Chapter 8

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Chapter 8

  1. 1. Part III – Developing the Entrepreneurial Plan Chapter 7 – Environmental Assessment: Preparation for a New Venture Chapter 8 – Marketing Research for New Ventures Chapter 9 – Financial Preparation for Entrepreneurial Ventures Chapter 10 – Developing an Effective Business Plan Copyright (c) 2004 by South-Western, a division of Thomson Learning. All rights reserved.
  2. 2. Chapter 8 – Marketing Research For New Ventures
  3. 3. Definition of a Market <ul><li>A market is a group of consumers (potential customers) who have purchasing power and unsatisfied needs. A new venture will survive only if a market exists for its product or service. </li></ul>
  4. 4. Marketing Research <ul><li>Marketing Research involves the gathering of information about a particular market, followed by analysis of that information. </li></ul>
  5. 5. Defining the Research Purpose and Objectives
  6. 6. <ul><li>Gathering Secondary Data </li></ul><ul><li>Gathering Primary Data </li></ul>
  7. 7. Developing an Information-Gathering Instrument <ul><li>Make sure each question pertains to a specific objective in line with the purpose of the study. </li></ul><ul><li>Place simple questions first and difficult-to-answer questions later in the questionnaire. </li></ul><ul><li>Avoid leading and biased questions. </li></ul><ul><li>Give concise but not complete directions in the questionnaire. </li></ul><ul><li>When possible, use scaled questions rather than simple yes/no questions to measure intensity of an attitude or frequency of the experience. </li></ul>
  8. 8. Interpreting and Reporting the Information
  9. 9. Inhibitors to Market Research <ul><li>Cost </li></ul><ul><li>Complexity </li></ul><ul><li>Strategic Decisions </li></ul><ul><li>Irrelevancy </li></ul>
  10. 10. Developing the Marketing Concept
  11. 11. Marketing Philosophy <ul><li>Production-driven philosophy </li></ul><ul><li>Sales-driven philosophy </li></ul><ul><li>Consumer-driven philosophy </li></ul>
  12. 12. Market Segmentation <ul><li>Market segmentation is the process of identifying a specific set of characteristics that differentiate one group of consumers from the rest. </li></ul>
  13. 13. Consumer Behavior <ul><li>Five Major Classifications: </li></ul><ul><li>Convenience goods </li></ul><ul><li>Shopping goods </li></ul><ul><li>Specialty goods </li></ul><ul><li>Unsought goods </li></ul><ul><li>New products </li></ul>
  14. 14. Marketing Stages for Growing Ventures Stage 1: Entrepreneurial Marketing Stage 2: Opportunistic Marketing Stage 3: Responsive Marketing Stage 4: Diversified Marketing Marketing Strategy Market Niche Market Penetration Product- Market Develop- ment New- Business Develop- ment
  15. 15. Marketing Planning <ul><li>Marketing research </li></ul><ul><li>Sales research </li></ul><ul><li>Marketing information system </li></ul><ul><li>Sales forecasting </li></ul><ul><li>Marketing plans </li></ul><ul><li>Evaluation </li></ul>
  16. 16. Telemarketing <ul><li>Advantages: </li></ul><ul><li>Receptiveness </li></ul><ul><li>Impressions </li></ul><ul><li>More presentations </li></ul><ul><li>Unlimited geographic coverage </li></ul><ul><li>Better time management </li></ul><ul><li>Immediate feedback </li></ul><ul><li>Better control </li></ul><ul><li>Less “piracy” </li></ul><ul><li>Lower salary and commissions </li></ul>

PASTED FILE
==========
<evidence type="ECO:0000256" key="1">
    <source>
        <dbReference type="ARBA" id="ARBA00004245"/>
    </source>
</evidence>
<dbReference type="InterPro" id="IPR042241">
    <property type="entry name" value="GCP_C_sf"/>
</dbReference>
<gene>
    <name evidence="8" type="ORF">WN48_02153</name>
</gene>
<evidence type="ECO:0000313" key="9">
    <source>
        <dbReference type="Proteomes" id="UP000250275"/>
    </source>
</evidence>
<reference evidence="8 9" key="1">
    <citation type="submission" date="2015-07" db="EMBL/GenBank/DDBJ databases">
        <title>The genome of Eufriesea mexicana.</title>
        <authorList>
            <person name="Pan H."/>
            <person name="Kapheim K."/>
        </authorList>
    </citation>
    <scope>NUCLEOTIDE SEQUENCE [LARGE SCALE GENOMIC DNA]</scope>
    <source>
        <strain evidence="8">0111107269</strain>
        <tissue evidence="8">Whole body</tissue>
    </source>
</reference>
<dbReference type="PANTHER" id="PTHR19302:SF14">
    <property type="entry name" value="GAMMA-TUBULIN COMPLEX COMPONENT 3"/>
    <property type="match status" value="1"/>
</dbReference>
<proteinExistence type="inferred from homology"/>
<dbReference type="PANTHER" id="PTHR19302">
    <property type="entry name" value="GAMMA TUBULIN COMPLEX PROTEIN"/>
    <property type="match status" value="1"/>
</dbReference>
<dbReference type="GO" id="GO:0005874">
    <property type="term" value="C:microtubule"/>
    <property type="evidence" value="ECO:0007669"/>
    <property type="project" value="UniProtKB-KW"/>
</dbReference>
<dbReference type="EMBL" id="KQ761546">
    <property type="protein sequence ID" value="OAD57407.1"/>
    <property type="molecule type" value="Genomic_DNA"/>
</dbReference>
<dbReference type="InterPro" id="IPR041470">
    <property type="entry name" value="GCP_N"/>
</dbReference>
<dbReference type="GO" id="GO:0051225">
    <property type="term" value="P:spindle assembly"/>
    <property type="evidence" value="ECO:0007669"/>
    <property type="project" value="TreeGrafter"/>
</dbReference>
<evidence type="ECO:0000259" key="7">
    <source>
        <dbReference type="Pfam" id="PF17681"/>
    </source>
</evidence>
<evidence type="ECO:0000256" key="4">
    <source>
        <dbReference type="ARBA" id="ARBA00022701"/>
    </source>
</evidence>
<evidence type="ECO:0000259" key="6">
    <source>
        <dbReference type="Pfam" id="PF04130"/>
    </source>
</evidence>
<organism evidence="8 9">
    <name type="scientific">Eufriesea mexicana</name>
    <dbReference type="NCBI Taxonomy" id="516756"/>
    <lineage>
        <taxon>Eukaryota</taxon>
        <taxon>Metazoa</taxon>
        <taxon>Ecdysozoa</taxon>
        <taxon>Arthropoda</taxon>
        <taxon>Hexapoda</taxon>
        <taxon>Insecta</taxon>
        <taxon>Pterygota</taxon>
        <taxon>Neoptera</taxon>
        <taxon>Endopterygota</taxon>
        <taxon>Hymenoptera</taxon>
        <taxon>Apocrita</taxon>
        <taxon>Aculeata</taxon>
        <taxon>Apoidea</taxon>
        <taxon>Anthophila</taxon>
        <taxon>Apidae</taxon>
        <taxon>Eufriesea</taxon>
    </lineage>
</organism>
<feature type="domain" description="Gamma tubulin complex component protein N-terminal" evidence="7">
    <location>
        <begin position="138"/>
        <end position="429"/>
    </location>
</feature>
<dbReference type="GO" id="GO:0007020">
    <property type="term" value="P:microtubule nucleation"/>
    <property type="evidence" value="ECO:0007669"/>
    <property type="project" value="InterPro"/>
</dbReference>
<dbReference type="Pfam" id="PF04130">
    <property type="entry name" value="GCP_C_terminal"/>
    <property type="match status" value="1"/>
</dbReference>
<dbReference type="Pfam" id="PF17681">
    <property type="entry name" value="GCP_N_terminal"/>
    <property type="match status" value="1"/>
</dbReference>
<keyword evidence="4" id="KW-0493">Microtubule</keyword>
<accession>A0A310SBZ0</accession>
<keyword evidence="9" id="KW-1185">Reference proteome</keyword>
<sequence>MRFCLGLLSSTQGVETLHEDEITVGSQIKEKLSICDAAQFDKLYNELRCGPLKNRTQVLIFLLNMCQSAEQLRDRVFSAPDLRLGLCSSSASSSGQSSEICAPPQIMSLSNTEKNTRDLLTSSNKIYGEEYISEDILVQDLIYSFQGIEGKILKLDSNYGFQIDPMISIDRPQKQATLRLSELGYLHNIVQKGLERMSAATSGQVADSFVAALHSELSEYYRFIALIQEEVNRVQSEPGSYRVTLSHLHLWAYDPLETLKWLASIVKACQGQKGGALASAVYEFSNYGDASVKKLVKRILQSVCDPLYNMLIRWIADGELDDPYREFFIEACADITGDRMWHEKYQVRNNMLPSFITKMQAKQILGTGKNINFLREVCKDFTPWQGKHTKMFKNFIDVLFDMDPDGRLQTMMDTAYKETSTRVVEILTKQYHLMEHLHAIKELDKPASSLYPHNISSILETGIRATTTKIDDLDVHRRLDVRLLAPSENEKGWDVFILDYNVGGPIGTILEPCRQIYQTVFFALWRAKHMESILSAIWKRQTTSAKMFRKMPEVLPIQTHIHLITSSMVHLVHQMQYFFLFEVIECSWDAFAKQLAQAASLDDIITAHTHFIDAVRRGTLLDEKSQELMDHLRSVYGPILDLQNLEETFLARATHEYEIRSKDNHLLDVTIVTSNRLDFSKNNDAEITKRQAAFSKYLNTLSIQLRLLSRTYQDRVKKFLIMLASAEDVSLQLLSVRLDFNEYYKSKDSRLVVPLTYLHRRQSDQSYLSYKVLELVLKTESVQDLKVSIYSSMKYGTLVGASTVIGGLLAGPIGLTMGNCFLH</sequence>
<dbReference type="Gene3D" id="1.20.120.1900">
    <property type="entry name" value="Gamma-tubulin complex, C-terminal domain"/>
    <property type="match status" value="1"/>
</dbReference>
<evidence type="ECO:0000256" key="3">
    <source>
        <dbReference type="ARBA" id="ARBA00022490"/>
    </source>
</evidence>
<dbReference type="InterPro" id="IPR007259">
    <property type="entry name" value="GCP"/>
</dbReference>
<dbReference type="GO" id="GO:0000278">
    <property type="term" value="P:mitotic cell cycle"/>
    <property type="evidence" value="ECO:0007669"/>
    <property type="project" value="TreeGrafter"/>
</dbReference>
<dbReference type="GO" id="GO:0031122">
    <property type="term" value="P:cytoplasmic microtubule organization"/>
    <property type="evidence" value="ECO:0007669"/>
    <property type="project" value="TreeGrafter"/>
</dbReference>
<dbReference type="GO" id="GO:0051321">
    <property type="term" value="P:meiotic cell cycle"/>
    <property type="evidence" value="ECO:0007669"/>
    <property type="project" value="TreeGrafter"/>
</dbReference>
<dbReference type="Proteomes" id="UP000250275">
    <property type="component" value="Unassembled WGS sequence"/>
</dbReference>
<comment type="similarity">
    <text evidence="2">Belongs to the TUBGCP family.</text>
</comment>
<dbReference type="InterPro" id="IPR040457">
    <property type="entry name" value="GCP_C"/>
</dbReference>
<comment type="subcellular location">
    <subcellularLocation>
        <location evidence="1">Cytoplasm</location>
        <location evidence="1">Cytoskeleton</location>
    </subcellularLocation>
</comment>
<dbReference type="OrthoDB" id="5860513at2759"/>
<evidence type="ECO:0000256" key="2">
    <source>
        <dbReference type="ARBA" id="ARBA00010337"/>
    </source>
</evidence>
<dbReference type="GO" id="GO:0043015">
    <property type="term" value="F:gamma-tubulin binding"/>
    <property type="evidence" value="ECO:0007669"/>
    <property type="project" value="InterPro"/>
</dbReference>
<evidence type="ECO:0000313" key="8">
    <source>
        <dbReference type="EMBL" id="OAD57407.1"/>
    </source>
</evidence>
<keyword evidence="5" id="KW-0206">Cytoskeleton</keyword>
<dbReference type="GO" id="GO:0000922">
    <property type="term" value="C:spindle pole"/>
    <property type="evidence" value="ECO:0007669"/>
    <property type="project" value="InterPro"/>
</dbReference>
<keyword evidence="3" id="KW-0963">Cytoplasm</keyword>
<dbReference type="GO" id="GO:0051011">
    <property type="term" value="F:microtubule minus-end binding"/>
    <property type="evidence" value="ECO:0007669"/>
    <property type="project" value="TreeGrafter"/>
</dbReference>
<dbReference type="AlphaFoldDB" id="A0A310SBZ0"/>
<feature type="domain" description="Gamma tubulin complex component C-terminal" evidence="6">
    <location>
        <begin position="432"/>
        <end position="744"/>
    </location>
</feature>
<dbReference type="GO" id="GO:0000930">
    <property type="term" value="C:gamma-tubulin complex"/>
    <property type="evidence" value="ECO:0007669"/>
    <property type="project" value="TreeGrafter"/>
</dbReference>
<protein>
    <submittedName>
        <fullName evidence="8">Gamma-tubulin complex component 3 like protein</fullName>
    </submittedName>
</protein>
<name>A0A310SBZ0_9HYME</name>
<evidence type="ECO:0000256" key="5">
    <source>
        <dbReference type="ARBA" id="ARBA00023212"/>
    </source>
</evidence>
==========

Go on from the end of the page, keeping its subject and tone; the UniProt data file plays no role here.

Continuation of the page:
17. 17. Telemarketing <ul><li>Pitfalls: </li></ul><ul><li>Poor telephone techniques can defeat the telemarketing strategy. </li></ul><ul><li>Dissension between the field sales staff and the telephone sales personnel can arise. </li></ul><ul><li>Entrepreneurs must be aware of the ever-present problem of rapid turnover of telephone staff. </li></ul>
  18. 18. Marketing on the Internet <ul><li>The Internet allows the firm to increase its presence and brand equity in the marketplace. </li></ul><ul><li>The Internet allows the company to cultivate new customers. </li></ul><ul><li>The Internet allows Web site visitors to match their needs with the offerings of the company. </li></ul><ul><li>The Internet can improve customer service by allowing customers to serve themselves. </li></ul><ul><li>The greatest potential for the future is probably in direct marketing, where catalogs can be offered online. </li></ul>
  19. 19. Pricing Strategies
  20. 20. Pricing for the Product Life Cycle Product Life-Cycle Stage Pricing Strategy <ul><li>Introductory Stage </li></ul><ul><li>Unique product </li></ul>Skimming – deliberately setting a high price to maximize short-term profits <ul><li>Nonunique product </li></ul>Penetration – setting prices at such a low level that products are sold at a loss Growth Stage Consumer Pricing – combining penetration and competitive pricing to gain market share; depends on consumer’s perceived value of product Maturity Stage Demand-Oriented Pricing – a flexible strategy that bases pricing decisions on the demand level for the product Decline Stage Loss Leader Pricing – pricing the product below cost in an attempt to attract customers to other products

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